GESTATIONAL TROPHOBLASTIC DISEASE
Four neoplasms of placental tissues are known, namely, chorioangioma arising from placental capillaries, hydatidiform mole and choriocarcinoma arising from trophoblastic tissues, and placental-site trophoblastic tumor. Chorioangiomas are rare benign vascular tumors arising from the primitive chorionic mesenchyme, whose etiology is unknown. They are associated with increased maternal age, diabetes mellitus, and hypertension and are more common in multiple pregnancies. The tumor appears as a solitary, deep red, often-lobulated nodule in the placenta. It is of little clinical signiﬁcance.
A hydatidiform mole consists of chorionic villi, which appear as grapelike clusters of vesicles. Moles are classiﬁed as being either complete, in which no fetus is present, or incomplete (partial), in which both fetus (generally abnormal) and molar tissues are present. The vesicles resemble youthful villi in that they are branching structures covered with two or more layers of trophoblastic cells, but they have no fetal blood vessels, and their stroma is only a loose-meshed matrix ﬁlled with clear gelatinous material. Molar pregnancy occurs in 1 of 1000 to 1500 pregnancies in the United States, and as high as 10 per 1000 pregnancies in Asia. Molar pregnancies have the unique genetic attribute of a double contribution from the father: complete moles are mostly 46,XX all of paternal origin, though mitochondrial DNA of maternal origin remains; incomplete moles are most often triploid (69,XXY or 69,XXX) all of paternal origin.
The clinical manifestations are the same as those in normal pregnancy, except that the uterus enlarges more rapidly than usual and there are exaggerated symptoms of pregnancy. Diagnosis is facilitated by the passage of some grapelike vesicles, by the abortion of the mole, or a classic “snowstorm” appearance on ultrasonography. Molar pregnancies are associated with hypertension, preeclampsia, proteinuria, nausea, and vomiting (hyperemesis, 8%); visual changes, tachycardia, and shortness of breath are all possible. (Pregnancy-induced hypertension in the ﬁrst trimester is virtually diagnostic.)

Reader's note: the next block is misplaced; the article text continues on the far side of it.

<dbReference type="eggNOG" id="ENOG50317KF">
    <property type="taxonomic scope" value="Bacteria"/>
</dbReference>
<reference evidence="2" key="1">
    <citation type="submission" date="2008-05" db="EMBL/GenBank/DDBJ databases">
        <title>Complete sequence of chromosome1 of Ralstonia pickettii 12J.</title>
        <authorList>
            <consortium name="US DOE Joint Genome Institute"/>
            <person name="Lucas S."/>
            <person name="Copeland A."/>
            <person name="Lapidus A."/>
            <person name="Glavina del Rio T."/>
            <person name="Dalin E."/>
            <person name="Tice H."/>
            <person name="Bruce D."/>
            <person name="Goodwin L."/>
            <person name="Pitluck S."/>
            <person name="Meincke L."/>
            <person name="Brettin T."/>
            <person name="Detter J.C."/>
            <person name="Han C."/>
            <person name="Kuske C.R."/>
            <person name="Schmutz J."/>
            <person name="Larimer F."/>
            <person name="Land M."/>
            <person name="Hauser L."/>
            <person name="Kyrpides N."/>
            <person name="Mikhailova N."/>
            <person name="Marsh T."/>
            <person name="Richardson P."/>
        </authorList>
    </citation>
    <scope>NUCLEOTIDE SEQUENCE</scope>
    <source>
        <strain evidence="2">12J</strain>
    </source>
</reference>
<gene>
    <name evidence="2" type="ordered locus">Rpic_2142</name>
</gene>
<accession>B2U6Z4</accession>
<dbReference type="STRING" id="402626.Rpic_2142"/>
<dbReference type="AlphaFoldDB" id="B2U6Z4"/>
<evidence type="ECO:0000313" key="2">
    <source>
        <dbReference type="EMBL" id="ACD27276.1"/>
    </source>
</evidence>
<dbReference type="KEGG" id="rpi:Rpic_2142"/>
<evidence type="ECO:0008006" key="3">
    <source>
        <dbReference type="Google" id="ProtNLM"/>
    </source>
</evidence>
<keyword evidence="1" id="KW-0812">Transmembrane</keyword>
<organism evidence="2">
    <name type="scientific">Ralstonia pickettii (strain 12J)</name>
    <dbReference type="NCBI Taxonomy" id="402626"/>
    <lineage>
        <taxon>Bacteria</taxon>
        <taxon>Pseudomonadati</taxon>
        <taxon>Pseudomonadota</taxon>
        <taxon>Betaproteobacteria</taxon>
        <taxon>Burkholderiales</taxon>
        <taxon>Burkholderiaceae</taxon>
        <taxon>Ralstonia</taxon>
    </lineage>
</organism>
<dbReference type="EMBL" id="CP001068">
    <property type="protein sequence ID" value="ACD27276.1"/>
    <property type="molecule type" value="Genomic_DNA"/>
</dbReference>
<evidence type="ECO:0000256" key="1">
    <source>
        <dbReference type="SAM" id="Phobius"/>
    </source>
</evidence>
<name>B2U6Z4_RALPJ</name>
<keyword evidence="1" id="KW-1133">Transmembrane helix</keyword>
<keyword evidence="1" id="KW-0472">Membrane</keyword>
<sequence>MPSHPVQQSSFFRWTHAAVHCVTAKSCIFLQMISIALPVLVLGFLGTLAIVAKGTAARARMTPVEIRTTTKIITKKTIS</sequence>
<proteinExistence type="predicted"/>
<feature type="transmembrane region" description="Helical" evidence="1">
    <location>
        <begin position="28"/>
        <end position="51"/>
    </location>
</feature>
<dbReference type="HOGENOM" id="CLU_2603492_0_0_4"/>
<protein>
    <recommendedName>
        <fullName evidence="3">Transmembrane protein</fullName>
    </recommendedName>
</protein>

The treatment of molar pregnancies is surgical: evacuation of the uterine contents. This is most often accomplished via suction curettage. Because of the large size of some molar pregnancies and a tendency toward uterine atony, concomitant oxytocin administration is advisable and blood for transfusion should be immediately available. Once the uterus has been emptied, the patient should be closely followed for at least 1 year for the possibility of recurrent benign or malignant disease. Any change in the patient’s examination, an increase in β-hCG titers, or a failure of the β-hCG level to fall below 10 mIU/mL by 12 weeks after evacuation should be evaluated. Serum hCG levels are generally monitored every 2 weeks until three consecutive tests are negative, then monthly for 6 to 12 months. Pregnancy should be prevented for about a year, because a rising titer in the nonpregnant woman may indicate the presence of choriocarcinoma.
Gestational trophoblastic neoplasia is notable for the possibility of malignant transformation, although less than 10% of patients develop malignant changes. Choriocarcinoma, also called chorioepithelioma, is a rare but very malignant tumor that metastasizes early to the lungs. It is composed of both syncytial and cytotrophoblastic cells that do not form chorionic villi but grow destructively into the uterine wall. In about half the cases, it follows a hydatidiform mole; in the others, it follows an abortion or a term pregnancy or is, in rare instances, associated with a teratoma. Roughly 80% of molar pregnancies follow a benign course after initial therapy. Between 15% and 25% of patients develop invasive disease, and 3% to 5% eventually have metastatic lesions. The prognosis for patients with primary or recurrent malignant trophoblastic disease is generally good (>90% cure rate). Fewer than 5% of patients will require hysterectomy to achieve a cure for choriocarcinoma.